Special safety regulations in 29 CFR 1910.23(e) set the guidelines for mobile ladder safety. Mobile ladders have wheels that can be rolled around and secured in place. While similar to portable ladders in that you can move them to wherever they may be needed, these ladders present special concerns due to the ease with which they can move if not properly secured and due to weight limit concerns. The wheels beneath a mobile ladder must be secured while in use to prevent rolling. Because weight on the ladder gets distributed to the platform below, you should pay special note to the weight rating for the platform and special note to the maintenance of the materials making up the platform as a whole. Because these ladders appear similar to a ramp or flat surface in some respects, you should take special care to secure this equipment when not in use to prevent accidental access by someone who might – for example – mistake this ladder for a staircase.
5. Regular safety training
No amount of high-grade equipment or well-tailored safety rules will matter if your employees don’t how to use the equipment properly and how to follow the rules. Another key element of ladder safety includes making sure that all workers and relevant guests get at least a bare minimum of instruction. Where possible and/or necessary, instruction should include the reasons why certain rules are in place. For example, if you have mobile ladders in your facility, make sure that workers know that however stable they may appear, sudden weight shifts could cause ladders to move or roll if not properly secured in place. Make sure that wandering guests know that certain areas are off-limits or only for emergency use. In some cases, you may need a refresher course and/or penalize unsafe activity. In this way, you can make the most of your time and equipment.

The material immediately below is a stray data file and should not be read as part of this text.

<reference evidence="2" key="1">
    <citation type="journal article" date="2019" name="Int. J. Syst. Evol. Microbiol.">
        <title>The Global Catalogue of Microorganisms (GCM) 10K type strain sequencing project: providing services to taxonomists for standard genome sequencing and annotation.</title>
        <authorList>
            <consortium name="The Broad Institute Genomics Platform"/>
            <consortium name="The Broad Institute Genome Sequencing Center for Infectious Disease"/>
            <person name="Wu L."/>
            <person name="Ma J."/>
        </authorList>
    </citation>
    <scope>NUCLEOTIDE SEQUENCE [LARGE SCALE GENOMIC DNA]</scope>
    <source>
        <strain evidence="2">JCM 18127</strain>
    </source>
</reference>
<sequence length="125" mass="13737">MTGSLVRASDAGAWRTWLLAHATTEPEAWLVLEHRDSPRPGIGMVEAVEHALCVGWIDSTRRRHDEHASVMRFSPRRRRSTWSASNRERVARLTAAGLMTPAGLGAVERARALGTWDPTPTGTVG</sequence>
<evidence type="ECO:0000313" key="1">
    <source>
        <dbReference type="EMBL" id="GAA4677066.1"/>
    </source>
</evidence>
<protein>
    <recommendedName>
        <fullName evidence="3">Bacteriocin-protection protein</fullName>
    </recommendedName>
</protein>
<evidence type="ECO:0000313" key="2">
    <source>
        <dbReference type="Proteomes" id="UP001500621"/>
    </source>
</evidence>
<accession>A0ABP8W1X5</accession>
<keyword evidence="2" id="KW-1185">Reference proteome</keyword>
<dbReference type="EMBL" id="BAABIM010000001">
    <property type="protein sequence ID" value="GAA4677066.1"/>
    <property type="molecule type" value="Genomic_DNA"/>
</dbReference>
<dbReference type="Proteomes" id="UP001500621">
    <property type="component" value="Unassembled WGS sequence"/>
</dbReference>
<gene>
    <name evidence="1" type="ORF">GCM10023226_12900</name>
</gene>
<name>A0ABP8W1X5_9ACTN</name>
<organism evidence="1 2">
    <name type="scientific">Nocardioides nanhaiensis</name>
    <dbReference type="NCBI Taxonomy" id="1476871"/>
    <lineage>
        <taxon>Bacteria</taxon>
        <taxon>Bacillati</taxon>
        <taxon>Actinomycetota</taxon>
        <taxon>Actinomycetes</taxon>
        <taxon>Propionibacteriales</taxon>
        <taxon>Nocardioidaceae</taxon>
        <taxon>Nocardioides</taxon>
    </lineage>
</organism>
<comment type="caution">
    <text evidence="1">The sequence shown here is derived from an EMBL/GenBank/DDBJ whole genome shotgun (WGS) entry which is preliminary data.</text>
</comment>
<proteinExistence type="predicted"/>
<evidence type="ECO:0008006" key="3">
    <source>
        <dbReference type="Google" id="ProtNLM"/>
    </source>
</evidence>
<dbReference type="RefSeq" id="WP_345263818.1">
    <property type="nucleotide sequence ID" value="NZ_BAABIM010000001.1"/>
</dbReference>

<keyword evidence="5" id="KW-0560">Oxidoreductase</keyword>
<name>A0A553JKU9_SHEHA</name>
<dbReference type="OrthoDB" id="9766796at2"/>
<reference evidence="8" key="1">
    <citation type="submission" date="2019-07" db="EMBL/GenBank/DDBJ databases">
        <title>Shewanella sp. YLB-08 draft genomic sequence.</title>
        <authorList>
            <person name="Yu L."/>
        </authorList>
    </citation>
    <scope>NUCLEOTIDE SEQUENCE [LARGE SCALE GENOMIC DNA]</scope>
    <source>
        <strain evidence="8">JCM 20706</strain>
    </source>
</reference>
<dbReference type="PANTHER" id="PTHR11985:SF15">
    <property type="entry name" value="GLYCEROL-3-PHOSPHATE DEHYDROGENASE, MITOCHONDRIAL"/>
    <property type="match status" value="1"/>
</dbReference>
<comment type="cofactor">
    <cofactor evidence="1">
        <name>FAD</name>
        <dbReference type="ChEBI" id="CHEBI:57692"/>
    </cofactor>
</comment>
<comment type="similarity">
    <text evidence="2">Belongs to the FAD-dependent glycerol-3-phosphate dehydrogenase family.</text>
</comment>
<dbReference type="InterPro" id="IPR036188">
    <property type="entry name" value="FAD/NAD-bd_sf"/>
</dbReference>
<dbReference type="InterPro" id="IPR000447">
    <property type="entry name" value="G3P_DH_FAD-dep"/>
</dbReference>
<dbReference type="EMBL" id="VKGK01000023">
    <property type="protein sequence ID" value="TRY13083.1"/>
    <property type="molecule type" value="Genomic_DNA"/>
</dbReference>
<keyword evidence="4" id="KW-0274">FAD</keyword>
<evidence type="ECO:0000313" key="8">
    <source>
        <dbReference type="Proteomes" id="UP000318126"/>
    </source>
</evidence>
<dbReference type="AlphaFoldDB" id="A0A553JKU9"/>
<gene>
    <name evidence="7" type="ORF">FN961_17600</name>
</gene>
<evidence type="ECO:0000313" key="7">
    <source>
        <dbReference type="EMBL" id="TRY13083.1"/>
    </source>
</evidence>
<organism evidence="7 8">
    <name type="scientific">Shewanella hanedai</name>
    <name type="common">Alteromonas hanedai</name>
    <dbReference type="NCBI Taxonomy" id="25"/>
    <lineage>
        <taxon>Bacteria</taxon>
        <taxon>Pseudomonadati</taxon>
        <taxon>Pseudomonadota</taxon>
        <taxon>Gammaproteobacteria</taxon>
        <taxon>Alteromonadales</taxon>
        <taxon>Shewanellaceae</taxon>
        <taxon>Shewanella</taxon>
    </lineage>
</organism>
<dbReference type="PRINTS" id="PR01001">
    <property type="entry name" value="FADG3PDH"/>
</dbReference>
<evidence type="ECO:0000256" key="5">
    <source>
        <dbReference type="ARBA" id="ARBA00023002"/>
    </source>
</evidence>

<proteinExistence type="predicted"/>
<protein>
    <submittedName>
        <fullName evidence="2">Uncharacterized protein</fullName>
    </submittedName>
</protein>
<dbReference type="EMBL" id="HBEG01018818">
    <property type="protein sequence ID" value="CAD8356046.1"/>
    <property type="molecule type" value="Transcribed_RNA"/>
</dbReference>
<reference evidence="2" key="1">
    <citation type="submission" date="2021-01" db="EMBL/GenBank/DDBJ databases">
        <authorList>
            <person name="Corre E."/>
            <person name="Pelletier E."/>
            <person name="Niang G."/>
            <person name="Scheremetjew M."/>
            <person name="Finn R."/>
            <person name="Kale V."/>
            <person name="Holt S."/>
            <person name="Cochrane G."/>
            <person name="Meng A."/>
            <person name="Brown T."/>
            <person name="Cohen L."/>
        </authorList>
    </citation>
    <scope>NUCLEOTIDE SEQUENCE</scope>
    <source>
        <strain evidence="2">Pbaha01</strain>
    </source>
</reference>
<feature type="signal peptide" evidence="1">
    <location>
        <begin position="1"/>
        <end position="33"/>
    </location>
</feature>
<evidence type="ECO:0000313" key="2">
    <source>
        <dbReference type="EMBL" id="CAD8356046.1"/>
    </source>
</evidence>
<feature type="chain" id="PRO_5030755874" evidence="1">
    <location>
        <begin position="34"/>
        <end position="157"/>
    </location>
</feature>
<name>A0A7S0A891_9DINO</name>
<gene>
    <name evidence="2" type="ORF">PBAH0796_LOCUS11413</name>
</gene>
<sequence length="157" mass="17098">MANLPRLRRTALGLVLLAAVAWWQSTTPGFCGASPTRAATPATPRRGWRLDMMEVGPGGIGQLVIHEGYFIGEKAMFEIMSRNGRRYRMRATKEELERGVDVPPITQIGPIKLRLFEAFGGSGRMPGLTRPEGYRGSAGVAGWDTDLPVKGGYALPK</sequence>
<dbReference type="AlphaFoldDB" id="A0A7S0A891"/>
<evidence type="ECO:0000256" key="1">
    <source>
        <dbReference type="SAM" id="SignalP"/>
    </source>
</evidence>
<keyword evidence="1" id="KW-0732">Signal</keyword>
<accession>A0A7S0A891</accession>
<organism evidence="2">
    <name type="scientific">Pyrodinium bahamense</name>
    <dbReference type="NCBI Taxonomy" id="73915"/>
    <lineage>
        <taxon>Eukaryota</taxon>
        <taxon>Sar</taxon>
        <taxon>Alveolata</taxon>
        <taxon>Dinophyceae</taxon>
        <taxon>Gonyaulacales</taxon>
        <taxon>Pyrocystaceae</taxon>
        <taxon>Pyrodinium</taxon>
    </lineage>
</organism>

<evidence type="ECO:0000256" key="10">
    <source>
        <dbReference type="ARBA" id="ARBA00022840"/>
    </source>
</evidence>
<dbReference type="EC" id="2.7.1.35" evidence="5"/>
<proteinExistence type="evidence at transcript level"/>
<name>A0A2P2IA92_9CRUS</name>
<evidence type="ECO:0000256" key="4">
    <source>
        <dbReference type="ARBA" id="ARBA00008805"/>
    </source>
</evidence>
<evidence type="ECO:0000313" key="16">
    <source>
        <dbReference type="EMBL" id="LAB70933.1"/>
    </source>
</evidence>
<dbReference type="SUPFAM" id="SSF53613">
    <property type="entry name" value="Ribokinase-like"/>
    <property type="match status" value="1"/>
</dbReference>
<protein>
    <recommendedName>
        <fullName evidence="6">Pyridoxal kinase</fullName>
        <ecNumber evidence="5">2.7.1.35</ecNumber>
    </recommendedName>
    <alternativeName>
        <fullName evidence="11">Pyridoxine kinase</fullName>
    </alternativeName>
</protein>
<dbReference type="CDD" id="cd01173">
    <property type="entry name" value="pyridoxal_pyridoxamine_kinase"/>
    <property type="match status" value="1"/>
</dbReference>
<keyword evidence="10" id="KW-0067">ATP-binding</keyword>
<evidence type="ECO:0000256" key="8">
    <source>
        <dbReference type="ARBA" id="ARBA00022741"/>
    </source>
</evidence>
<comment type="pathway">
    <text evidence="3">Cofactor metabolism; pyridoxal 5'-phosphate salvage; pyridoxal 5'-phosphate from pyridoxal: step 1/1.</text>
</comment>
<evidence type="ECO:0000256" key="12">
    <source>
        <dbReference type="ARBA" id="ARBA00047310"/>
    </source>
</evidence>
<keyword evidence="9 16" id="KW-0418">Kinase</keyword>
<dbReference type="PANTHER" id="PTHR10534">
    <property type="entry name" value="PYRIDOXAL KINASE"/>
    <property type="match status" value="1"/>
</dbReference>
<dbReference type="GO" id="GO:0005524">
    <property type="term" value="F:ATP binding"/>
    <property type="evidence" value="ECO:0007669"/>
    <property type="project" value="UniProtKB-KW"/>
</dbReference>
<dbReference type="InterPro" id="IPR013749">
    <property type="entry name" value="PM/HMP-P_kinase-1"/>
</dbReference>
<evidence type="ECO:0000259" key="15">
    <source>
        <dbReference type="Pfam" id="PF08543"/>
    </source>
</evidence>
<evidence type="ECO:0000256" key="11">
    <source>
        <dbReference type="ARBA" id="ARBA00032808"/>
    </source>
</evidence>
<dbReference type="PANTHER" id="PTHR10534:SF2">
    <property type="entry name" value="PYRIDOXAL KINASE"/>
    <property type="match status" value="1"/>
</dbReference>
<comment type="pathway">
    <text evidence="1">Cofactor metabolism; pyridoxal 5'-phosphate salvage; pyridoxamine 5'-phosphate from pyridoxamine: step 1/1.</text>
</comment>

6. Restricted access
Ladders can present clear dangers to those who use them. They also present a security risk in terms of unauthorized usage. Restrict access using gates, locked doors, and a ladder guard for fixed ladders. These guards prevent just anyone from easily climbing onto a ladder by sealing off the lower rungs. By gating off restricted, potentially unsafe areas and installing a heavy-duty ladder guard for fixed ladders in your facility, you can help keep the workplace safe for workers and guests alike.
7. Equipment maintenance
Last but not least, 29 CFR 1910.23(b)(9-10) and common sense require that all ladders be regularly inspected and maintained to ensure they are ready for use. Whether you are pulling an old portable ladder out of storage for the day or you have a reliable fixed ladder that you use daily, metal and other materials wear over time. While not in use, rungs may rust and while in use they may loosen or wear away in spots. As a key part of keeping your facility safe, you should have a plan to inspect any equipment which hasn’t been used in a while, especially potentially life-saving devices like fall protection systems.
In almost every industrial facility, ladders present a necessary part of work life, granting access and allowing transport of people and materials. When used safely, ladders allow you to streamline operations while maximizing safety. With some careful planning and patience, you can help ensure ladder safety in your facility now and for years to come.